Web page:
Among the special guests attending were Perry and Gladys Rosenstein; Berlin-based journalist Victor Grossmann, who brought a message of support from ALBA’s German sister organization; and Dr. Mona Hanna-Attisha, a pediatrician, professor, and public health advocate whose research exposed the water crisis in Flint Michigan. Dr. Hanna-Attisha, who was joined by her father and daughter, comes from a distinguished line of activists; her great uncle, Nuri “Anwar” Roufael Kotani, was one of two volunteers from Iraq to join the International Brigades.

This year’s event was endorsed by an Honorary Committee that included, in addition to Dr. Hanna-Attisha, Goya- and Oscar-winning filmmakers Alfonso Cuarón, Almudena Carracedo, and Robert Bahar; Bryan Stevenson of the Equal Justice Initiative; prize-winning authors Adam Hochschild and Sonia Nazario; Judge Manuela Carmena, mayor of Madrid; and New York City Councilor Carlos Menchaca.

The ALBA/Puffin Award for Human Rights Activism, an annual $100,000 prize, is an initiative to sustain the legacy of the experiences, aspirations, and idealism of the Abraham Lincoln Brigade by supporting contemporary international activists and human rights causes. Philanthropist and visionary Perry Rosenstein, President of the Puffin Foundation, created and established an endowed fund for this human rights award in 2010. Previous awardees include investigative journalists Lydia Cacho and Jeremy Scahill; Judge Baltasar Garzón; Kate Doyle and Fredy Peccerelli, for their work exposing human rights violations in Guatemala; United We Dream, a national network of youth-led immigrant activist organizations that fight for the rights of millions of undocumented immigrants in the United States; public-interest lawyer Bryan Stevenson; Proactiva Open Arms, dedicated to rescuing migrants in the Mediterranean; and the Coalition of Immokalee Workers, a worker-based labor and human rights organization founded in Florida in 1993.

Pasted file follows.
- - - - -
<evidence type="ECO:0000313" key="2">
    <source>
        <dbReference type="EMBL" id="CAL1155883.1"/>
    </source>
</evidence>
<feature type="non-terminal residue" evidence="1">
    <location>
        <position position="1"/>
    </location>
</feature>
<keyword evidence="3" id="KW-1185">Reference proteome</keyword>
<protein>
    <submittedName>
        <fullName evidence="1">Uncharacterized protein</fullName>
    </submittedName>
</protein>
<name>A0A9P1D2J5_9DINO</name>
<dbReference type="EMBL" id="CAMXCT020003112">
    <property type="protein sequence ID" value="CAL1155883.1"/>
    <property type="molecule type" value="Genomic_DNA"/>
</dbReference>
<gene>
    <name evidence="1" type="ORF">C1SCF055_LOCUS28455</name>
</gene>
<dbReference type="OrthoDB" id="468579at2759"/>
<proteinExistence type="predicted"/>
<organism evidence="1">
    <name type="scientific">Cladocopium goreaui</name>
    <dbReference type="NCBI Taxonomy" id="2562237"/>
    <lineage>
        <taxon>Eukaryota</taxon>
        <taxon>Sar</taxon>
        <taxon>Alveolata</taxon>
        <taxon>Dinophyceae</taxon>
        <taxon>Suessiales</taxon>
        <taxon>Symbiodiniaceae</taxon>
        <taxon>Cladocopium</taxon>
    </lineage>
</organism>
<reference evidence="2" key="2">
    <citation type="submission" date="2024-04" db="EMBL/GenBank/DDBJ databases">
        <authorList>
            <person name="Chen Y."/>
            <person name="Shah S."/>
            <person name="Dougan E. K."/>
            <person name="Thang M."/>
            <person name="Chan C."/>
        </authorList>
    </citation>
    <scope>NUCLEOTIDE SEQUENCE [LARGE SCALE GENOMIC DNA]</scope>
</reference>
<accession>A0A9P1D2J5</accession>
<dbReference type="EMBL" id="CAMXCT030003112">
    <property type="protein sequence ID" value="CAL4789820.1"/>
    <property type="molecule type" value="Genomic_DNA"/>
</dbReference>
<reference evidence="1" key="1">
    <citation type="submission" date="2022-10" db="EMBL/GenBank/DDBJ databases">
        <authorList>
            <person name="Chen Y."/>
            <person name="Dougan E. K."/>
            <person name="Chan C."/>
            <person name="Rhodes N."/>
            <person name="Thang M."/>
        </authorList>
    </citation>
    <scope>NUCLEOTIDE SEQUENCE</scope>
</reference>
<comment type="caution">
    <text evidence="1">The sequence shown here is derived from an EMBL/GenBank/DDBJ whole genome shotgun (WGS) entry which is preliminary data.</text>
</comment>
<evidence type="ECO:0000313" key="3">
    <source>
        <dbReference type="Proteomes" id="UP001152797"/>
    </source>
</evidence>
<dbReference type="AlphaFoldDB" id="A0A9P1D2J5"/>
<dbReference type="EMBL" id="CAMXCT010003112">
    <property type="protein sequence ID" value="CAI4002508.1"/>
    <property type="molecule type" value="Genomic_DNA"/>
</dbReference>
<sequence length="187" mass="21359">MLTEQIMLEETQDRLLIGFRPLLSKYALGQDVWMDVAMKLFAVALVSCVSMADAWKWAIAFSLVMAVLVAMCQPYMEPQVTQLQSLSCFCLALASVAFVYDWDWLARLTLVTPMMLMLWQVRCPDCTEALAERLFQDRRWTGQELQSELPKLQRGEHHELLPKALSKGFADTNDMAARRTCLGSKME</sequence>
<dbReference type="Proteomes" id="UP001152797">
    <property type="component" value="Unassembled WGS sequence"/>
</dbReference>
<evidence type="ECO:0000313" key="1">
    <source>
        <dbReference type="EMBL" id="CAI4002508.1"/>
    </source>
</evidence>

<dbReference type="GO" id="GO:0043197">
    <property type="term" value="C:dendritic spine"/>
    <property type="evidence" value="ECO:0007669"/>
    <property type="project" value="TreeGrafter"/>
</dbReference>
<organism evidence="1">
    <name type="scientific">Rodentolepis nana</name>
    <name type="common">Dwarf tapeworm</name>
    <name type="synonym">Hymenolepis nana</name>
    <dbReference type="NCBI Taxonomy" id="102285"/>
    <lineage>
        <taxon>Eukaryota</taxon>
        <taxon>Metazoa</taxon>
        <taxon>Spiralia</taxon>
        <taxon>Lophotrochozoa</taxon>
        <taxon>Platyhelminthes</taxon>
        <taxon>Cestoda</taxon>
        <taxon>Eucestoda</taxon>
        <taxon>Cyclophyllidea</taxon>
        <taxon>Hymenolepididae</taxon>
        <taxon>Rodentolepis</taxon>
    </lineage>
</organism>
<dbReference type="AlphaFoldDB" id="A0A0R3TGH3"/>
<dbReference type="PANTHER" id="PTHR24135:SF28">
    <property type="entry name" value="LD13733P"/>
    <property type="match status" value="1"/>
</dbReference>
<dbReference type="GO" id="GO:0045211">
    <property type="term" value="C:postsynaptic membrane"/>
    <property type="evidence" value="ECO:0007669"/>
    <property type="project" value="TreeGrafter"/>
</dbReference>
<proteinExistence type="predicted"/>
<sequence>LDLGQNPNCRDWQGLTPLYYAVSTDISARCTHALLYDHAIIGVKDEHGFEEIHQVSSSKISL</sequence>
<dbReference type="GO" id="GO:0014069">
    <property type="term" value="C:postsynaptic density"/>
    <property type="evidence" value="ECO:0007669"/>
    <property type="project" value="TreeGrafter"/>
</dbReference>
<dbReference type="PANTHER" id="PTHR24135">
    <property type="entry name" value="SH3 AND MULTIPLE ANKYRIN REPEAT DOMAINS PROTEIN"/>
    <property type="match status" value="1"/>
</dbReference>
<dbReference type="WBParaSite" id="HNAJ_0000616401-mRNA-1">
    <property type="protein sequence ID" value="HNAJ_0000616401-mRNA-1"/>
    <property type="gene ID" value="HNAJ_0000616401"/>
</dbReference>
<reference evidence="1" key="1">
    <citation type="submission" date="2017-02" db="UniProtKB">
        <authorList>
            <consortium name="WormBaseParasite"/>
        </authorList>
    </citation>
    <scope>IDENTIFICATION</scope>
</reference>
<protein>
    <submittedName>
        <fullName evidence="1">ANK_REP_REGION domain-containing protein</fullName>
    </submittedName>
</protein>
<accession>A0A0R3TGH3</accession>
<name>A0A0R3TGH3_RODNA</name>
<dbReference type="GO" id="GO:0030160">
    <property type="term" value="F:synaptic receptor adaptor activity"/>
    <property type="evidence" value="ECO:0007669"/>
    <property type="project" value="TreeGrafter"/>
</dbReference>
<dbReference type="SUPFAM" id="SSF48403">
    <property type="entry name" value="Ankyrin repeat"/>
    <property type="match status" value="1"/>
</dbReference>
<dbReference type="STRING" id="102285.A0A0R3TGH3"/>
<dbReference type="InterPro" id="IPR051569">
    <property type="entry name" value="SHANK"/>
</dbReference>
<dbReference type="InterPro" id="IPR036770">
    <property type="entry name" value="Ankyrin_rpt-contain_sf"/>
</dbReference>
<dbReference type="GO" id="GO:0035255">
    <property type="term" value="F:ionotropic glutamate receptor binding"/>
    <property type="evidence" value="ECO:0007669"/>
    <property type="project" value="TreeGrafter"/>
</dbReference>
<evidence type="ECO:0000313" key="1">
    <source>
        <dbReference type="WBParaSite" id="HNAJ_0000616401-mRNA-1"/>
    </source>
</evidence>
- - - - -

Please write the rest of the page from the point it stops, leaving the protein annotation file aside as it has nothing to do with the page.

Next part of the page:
NYC high school students

NYC high school students

Reactions from high school students who attended the ALBA event in May:

I really enjoyed the poetry and music.

I really enjoyed the gentleman’s poems. I definitely plan on buying his book. His performance really resonated with me because my parents are both first generation citizens.

I greatly enjoyed listening to some of José Olivarez’s work. I thought it was interesting how much of what he spoke about was paralleled by the events which occurred during the Spanish Civil War.

I would recommend that our history teacher encourage future students in the AT European History class to attend this event. It was an insightful experience for me to have while I write my history paper on the Spanish Civil War.

This event was extremely enjoyable and interesting‑ I will definitely recommend it next year.

It was really powerful to know that the songs we were hearing came directly from the battlefields of the Spanish Civil War.

I thought the music was incredible and was a real piece of living history which was really special to experience. Because everyone was singing and participating made it very impactful